In verse 26, James sums up his argument with an effective illustration: "For [by way of illustration] as the body without the spirit is dead, so faith without works is dead also." The question in James is not, "What justifies a sinner's person before a holy God?" It is impossible to have a proper understanding of the Books of Romans or Galatians and not conclude, "Nothing but faith alone plus nothing at all." The question in James is this, "What kind of faith is it that justifies a guilty sinner?" and the answer is, "Only a living faith is a true faith, and a living faith will always prove it is alive." James is arguing that a person is not just a clay body. A body without life is not a real person. So faith that does not demonstrate life is not real faith at all.

Perhaps the following illustration will help. It may come from A. H. Strong's Systematic Theology. James is describing the nature of faith, while Paul is describing the instrument of justification. They are like two men carrying a bag of gold who are beset by a couple of robbers. They put their backs to each other and the bag of gold in between them. They each fight a different enemy coming at them from a different direction. Paul and James are protecting the same gospel bag of gold. Paul hears a legalist brag about keeping the law to be saved and swings his sword shouting, "To him that worketh not but believeth on him that justifies the ungodly" (Rom. 4:5). James says, "Well done, brother Paul. There is an antinomian zealot over here boasting about his great faith while his life is a disgrace to his profession. I will fix his clock." James swings the same gospel sword and shouts, "Oh, Foolish, do you not know that a profession of faith that only produces empty words in not a saving faith at all?" (James 2:20).

In no sense is James denying salvation to any man who really has faith, but only to the man who falsely professes to have it. When James says, "by works a man is justified" you cannot read that, "by works a sinner is saved and pardoned." James is speaking from the point of view of human consciousness and outward manifestation in personal life. In works only does faith demonstrate itself as genuine and complete. Is this not the same message as Rev. 22:11, "… let him who does right [or is righteous] continue to do right [or let him do righteousness still]. Someone has said, "Faith without works is a tree without fruit, and works without faith is a tree without roots." That is the message of Paul and James.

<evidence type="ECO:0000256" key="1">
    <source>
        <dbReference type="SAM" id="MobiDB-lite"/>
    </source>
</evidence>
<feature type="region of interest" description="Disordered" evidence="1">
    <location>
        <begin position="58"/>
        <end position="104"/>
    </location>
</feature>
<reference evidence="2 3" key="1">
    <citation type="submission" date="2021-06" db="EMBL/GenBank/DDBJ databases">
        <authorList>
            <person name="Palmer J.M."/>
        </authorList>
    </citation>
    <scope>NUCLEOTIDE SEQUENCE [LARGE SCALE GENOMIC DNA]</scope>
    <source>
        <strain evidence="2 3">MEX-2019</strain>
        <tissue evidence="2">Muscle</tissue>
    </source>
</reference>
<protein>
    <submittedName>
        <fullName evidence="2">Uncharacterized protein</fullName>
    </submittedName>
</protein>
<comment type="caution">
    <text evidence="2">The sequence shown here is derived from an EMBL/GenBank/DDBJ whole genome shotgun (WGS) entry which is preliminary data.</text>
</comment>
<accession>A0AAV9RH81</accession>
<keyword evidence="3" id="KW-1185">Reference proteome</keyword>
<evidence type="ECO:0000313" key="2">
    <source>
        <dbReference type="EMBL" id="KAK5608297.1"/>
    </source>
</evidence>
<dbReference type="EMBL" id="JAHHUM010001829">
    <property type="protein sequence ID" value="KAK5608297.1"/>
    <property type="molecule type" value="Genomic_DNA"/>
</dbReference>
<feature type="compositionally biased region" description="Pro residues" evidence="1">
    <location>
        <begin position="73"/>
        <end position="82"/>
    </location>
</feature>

Christ is the great physician. The physician says: "If you wish to be cured, you must trust me." The patient replies: "I do trust you fully." The physician continues, "If you wish to be cured, you must take my medicine as I have instructed you." The patient objects: "But I thought I was to be cured by trust in you. Why lay such stress on what I do?" The physician answers: "You must show your trust in me by your action. Trust in me, without action is proof of a trust that amounts to nothing" (S.S. Times). Doing, without a physician, is death; hence Paul says works cannot save. Trust in the physician implies obedience; hence James says faith without works is dead (Religion for Tomorrow, 152).

Paul insists on apple-tree righteousness, and warns us against Christmas-tree righteousness. By works, Paul means works of law; James, by works, means works of faith. A. H. Strong, Systematic Theology, p.852.

In another article, I will try to exegete James 2:14–26 and Romans 4:1–5. I think it is clearly evident that the different emphasis of Paul and James is understood when we see them as fighting two different enemies in order to protect the same gospel of sovereign grace. To repeat what Spurgeon said, "The black devil of antinomianism is just as wicked and destructive as the white devil of legalism."

(From: Sound of Grace-Volume 5, #7)